UK industrial production rose by only 0.1% in January, as oil and gas extraction tumbled 5.8% month-on-month amid severe weather in the North Sea, official figures have shown.
The City had predicted a 0.2% rise in industrial production in January.
The tumble in oil and gas extraction in January left it down 7.4% on the same month of 2013.
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Publishing the industrial production figures yesterday, the Office for National Statistics said: "Anecdotal evidence suggests that the severe weather conditions across the North Sea hampered production during January and was therefore a contributing factor to the reported decrease in output."
UK manufacturing output rose by 0.4% in January, slightly greater than the 0.3% increase forecast by the City.
Howard Archer, chief UK economist at consultancy IHS Global Insight, said: "While industrial production rose by a less-than-expected 0.1% month-on-month in January, this was limited by a 5.8% drop in oil and gas production influenced by severe weather conditions in the North Sea.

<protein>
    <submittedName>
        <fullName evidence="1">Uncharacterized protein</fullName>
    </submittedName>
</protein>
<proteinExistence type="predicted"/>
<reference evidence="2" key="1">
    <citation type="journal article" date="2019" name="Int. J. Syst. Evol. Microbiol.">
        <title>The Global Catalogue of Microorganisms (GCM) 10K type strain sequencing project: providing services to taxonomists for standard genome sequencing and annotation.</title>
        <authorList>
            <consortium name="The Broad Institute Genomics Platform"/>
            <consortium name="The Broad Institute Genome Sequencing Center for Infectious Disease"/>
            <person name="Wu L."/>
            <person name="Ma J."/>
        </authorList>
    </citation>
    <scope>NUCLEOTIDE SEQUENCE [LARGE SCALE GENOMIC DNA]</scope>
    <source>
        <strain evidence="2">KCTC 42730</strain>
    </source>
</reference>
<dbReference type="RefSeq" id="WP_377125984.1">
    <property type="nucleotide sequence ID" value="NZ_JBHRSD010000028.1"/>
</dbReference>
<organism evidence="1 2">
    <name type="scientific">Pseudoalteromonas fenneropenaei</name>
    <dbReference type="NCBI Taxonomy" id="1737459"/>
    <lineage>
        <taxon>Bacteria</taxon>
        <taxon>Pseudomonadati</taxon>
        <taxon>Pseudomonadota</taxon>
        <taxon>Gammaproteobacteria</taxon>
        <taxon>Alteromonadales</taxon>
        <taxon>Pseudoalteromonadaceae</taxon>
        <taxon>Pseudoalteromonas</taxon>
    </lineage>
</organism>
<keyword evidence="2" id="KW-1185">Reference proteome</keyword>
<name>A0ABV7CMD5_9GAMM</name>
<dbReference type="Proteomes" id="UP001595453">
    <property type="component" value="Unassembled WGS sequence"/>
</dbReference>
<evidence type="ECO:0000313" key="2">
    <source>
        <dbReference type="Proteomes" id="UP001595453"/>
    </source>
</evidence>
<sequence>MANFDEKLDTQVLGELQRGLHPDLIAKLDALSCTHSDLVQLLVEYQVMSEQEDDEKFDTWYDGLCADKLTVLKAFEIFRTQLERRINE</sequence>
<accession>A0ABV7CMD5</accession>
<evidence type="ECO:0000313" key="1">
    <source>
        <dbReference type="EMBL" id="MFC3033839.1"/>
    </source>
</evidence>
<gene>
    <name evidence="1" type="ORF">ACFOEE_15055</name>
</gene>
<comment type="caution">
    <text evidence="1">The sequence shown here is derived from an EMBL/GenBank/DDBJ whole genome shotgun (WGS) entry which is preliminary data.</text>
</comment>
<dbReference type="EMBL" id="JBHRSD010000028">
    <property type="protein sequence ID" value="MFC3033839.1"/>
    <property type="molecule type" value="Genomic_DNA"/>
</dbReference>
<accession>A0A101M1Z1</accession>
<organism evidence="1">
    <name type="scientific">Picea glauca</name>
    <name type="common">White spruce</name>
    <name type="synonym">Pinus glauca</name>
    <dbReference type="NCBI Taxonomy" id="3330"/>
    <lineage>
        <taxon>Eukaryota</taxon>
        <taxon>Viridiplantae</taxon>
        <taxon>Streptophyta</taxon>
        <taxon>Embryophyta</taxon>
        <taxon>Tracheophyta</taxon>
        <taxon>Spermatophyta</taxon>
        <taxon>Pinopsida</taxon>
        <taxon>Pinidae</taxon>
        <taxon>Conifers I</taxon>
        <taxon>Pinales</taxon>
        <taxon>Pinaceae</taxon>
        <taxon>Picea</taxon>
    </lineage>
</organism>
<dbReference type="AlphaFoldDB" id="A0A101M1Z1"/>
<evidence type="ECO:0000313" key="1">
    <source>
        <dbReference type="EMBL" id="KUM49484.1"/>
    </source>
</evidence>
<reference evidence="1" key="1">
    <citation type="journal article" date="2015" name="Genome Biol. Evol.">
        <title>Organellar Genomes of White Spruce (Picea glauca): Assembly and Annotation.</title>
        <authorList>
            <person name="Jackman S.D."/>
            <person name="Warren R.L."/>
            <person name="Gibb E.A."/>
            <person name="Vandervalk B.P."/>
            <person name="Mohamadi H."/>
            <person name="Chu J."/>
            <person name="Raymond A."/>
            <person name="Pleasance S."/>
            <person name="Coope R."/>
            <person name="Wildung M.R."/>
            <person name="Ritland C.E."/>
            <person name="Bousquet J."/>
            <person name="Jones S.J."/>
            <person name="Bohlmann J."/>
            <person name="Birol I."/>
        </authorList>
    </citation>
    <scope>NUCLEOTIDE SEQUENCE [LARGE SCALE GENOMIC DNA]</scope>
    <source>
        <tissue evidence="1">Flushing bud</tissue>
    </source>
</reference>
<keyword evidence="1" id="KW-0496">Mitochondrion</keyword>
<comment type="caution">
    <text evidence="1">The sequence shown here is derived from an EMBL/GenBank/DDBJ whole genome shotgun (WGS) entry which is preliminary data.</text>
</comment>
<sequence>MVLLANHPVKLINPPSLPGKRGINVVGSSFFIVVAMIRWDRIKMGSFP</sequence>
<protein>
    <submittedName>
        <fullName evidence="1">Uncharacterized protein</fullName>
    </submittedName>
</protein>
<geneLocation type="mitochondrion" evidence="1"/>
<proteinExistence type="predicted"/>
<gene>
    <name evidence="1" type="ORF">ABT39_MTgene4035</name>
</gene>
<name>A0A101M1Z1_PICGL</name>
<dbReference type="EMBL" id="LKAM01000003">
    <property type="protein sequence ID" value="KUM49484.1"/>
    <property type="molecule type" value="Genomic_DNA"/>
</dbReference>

"Oil and gas production can be notoriously volatile, and the key takeaway is that the manufacturing sector looks alive and well early on in 2014 with output healthy in January."
According to the ONS data, the rise in manufacturing output was broadly based. The ONS recorded an increase in output in nine of the 13 manufacturing sub-sectors between December and January.
The National Institute of Economic and Social Research, an independent think-tank, yesterday estimated that UK gross domestic product in the December to February period was 0.8% greater than in the preceding three months.